was expected to continue for some time, but it was expected that opposition to Indonesian rule would ''continue to fade and it will become just another of the 20 or so irredentist movements which the Indonesians have suppressed in the archipelago since independence''. Instead, the main problem was seen to be Australian domestic politics, largely the influence of a small but active pro-Timorese lobby, including figures such as former diplomat Jim Dunn.
The Australian media was also identified as a difficulty as a consequence of the deaths of five Australian journalists by Indonesian forces in East Timor in 1975, and MrPeacock recommended that announcement of a policy change be preceded by personal contact with selected newspaper editors. Cabinet decided on January 1978 that all future Australian policy toward Indonesia would be based ''on the acceptance of the proposition that Indonesia exercises sovereign power so far as East Timor is concerned''. The form of recognition was in turn determined by the Government's desire to open negotiations on the seabed boundary between Australia and East Timor and thus access the oil and gas reserves believed to be located in the region. Woodside Petroleum and Australian Aquitaine Petroleum were keen to begin seismic surveys and drilling, but were reluctant to do so in
the absence of seabed boundary determination. In a further submission to cabinet in November 1978, Mr Peacock recommended a low-key announcement of the opening of negotiations as the best approach. With cabinet's agreement, seabed boundary negotiations with Indonesia commenced in February 1979.
The Age (Melbourne, Australia) Thursday, January 2008
Terrorism, refugees, and Howard
1978 Cabinet Papers - Overview
Malcolm Fraser's second term as PM got off to a difficult start as Robert Menzies was farewelled, writes Leo Shanahan.
IT WAS the year the Commodore replaced the Kingswood, the West Gate Bridge opened, Hawthorn won the premiership, two popes and our longest-serving prime minister died and terrorism came to Australia.
1978 was the first year of the second term of Malcolm Fraser's government - and it did not begin easily.
The Commonwealth Heads of Government Regional Meeting in February was supposed to be Mr Fraser's debut as a major foreign policy player, but this was overshadowed by a bombing outside the conference's venue, the Sydney Hilton Hotel, on February 13.
Three people were killed in the blast: two garbagemen, Alex Carter and William Favell, and police officer Paul Birmistriw.
Three members of the Indian Ananda Marga sect were jailed for the bombing.
Previously confidential cabinet papers released today by the National Archives show that there was significant concern about the Ananda Marga sect prior to the bombings, following the kidnapping of an Indian diplomat in Australia.
Immigration Minister Michael MacKellar decided on January 13 that members would be banned from entering the country unless they were Australian citizens or residents.
Following ASIO reports of the significant threat posed by the group in Australia, tougher security measures were introduced at Parliament in Canberra, shattering an innocence that had formerly allowed workers and guests to enter and wander the building in an almost security-free environment. The perilous state of the economy posed the most real challenge for the government, especially for the then treasurer, a young John Howard.
Around the same time of the death of his idol Robert Menzies, on May 15, Mr Howard handed a report to cabinet demanding many of the same things he was still asking for when he came to power in the 1990s: cuts in public spending, cuts in spending to the states, industrial relations reforms and widespread tax reform.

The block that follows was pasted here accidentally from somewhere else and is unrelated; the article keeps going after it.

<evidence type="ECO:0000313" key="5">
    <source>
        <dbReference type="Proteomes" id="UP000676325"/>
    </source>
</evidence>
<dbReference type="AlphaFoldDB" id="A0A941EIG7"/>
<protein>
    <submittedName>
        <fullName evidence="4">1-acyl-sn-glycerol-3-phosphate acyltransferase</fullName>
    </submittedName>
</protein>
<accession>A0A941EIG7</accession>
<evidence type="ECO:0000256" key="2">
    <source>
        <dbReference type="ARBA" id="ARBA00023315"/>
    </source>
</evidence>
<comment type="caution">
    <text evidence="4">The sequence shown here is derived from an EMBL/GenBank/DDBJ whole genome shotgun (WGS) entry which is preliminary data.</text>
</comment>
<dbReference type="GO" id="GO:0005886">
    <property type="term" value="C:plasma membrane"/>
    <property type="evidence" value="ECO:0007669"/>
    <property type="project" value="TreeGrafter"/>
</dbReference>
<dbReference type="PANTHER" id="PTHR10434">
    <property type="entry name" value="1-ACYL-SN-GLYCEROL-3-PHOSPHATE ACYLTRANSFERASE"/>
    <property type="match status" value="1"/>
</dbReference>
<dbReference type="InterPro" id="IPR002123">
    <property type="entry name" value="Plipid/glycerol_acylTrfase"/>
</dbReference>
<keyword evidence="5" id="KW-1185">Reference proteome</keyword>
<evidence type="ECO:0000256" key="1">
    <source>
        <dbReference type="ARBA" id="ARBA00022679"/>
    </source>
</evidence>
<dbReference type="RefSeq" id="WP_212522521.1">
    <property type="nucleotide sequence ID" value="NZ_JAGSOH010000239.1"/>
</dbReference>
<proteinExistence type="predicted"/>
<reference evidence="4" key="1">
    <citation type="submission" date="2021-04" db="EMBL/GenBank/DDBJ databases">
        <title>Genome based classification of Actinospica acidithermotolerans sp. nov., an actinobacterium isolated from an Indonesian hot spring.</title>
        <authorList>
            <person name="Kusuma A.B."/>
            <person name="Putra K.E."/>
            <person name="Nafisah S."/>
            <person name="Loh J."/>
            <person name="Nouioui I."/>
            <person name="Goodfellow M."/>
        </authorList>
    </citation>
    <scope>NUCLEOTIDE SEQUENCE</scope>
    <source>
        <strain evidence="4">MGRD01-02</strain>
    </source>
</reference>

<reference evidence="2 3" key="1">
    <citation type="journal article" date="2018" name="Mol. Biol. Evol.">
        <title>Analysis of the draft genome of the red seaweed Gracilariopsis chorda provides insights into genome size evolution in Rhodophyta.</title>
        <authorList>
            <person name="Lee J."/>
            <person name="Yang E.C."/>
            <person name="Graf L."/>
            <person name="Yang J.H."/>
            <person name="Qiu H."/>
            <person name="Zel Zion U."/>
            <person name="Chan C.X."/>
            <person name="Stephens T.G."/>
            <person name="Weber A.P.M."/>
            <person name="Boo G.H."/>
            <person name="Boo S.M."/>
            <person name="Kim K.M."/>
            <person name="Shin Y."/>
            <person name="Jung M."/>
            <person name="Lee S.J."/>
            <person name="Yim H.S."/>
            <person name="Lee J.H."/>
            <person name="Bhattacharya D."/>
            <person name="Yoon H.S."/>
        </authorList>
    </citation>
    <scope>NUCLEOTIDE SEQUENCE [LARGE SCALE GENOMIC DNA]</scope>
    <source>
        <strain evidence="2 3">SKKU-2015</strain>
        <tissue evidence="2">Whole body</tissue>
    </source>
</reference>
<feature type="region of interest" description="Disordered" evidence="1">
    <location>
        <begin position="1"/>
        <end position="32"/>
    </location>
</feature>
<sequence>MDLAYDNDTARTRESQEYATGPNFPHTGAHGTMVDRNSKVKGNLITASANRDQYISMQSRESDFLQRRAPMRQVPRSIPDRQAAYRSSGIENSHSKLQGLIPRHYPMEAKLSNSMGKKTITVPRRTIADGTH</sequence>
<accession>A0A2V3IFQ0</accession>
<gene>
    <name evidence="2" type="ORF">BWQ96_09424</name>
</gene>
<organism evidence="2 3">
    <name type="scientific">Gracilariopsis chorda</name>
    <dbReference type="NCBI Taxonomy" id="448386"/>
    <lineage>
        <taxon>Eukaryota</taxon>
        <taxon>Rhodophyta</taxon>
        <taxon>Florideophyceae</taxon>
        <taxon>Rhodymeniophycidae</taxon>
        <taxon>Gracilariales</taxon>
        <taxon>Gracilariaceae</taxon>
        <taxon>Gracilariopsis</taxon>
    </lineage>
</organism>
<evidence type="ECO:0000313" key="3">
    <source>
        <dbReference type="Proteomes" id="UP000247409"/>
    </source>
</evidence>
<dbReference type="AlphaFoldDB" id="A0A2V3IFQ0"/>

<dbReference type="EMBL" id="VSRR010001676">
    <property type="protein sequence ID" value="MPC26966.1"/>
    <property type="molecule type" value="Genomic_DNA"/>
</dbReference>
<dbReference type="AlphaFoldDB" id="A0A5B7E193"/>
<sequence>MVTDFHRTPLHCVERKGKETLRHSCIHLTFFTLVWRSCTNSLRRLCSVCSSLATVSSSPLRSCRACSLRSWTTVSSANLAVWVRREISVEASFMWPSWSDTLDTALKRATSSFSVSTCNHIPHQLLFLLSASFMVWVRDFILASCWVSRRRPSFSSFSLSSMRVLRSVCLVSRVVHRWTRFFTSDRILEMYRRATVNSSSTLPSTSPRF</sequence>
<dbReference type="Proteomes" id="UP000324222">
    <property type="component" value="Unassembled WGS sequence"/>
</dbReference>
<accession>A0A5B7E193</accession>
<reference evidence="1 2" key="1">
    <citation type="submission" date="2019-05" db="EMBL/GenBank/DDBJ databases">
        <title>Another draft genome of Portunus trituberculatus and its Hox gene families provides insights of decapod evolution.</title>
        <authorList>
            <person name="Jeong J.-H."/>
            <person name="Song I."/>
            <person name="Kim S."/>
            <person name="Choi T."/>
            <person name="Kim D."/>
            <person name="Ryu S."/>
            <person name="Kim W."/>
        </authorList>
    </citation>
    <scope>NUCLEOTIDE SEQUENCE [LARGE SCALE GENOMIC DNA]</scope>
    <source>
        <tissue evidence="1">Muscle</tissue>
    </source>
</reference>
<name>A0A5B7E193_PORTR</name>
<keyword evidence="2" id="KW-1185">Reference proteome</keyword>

Mr Howard was concerned that not enough was being done to rein in spending, leading to a budget deficit of $5.2 billion for 1978-79.
The dire state of finances led to the government breaking a key election promise to provide a "fist full of dollars" in tax cuts, with Mr Fraser deciding to raise taxes and introduce the controversial "piggybank" tax on children's earnings.
Mr Fraser controversially appointed former governor-general Sir John Kerr as Australian ambassador to UNESCO, but was forced to back down after public criticism, which Mr Fraser felt was fanning "conspiracy theories" over the 1975 dismissal. He also chose to sack Reginald Withers as Senate leader after he sought to change the name of a Queensland electorate.
Foreign Minister Andrew Peacock was grappling with challenging issues relating to the recognition of East Timor as part of Indonesia, as well as the changing role of Australia in the region.
Mr Peacock observed that Indonesia had started to view Australia as an "irritating, uncertain and unpredictable element in the South-East Asian situation". He was also less than impressed with the work of US President Jimmy Carter, whose achievements Mr Peacock said were "fairly thin", and felt that Australia was not doing enough to influence US opinion.
At the end of the year, according to cabinet documents, Mr Peacock thought President Carter had done "far better than was considered possible" but this was largely due "to a shift from traditional democratic opinions towards those more in keeping with national opinion".
In August Pope Paul VI died. John Paul I was then elected - and died 33 days later. John Paul II was his successor.
The arrival of Vietnamese and Cambodian refugees in boats from the north meant that immigration issues occupied a great deal of cabinet's time.
By the end of 1978, 47 boats had arrived carrying refugees from South-East Asia with cabinet agreeing to increase the intake of Indo-Chinese refugees from 9000 to 10,500. By the next year Australia had taken 22,000 refugees from the region.
Cabinet found that the number of people in Australia illegally had "reached unacceptable levels" at 50,800, primarily blaming not refugees but increased visa overstayers and cheaper airfares to the country.
A series of new detention centres were planned as a result, including embryonic planning for a brand new immigration detention centre in Melbourne. In the end there was an upgrade of the existing Maribyrnong centre in 1983.
In sport, cricket was split by Kerry Packer's World Series Cricket. And Australia's poor performances in the Commonwealth Games, finishing third behind Canada and England in Edmonton, after having not won one gold medal at the 1976 Olympics, led Sports Minister Ray Groom to inform cabinet that the issue had become one of "widespread community concern".
It led to cabinet considering what is now accepted policy of providing significant funding for the Olympic team as well as the establishment of national sports program.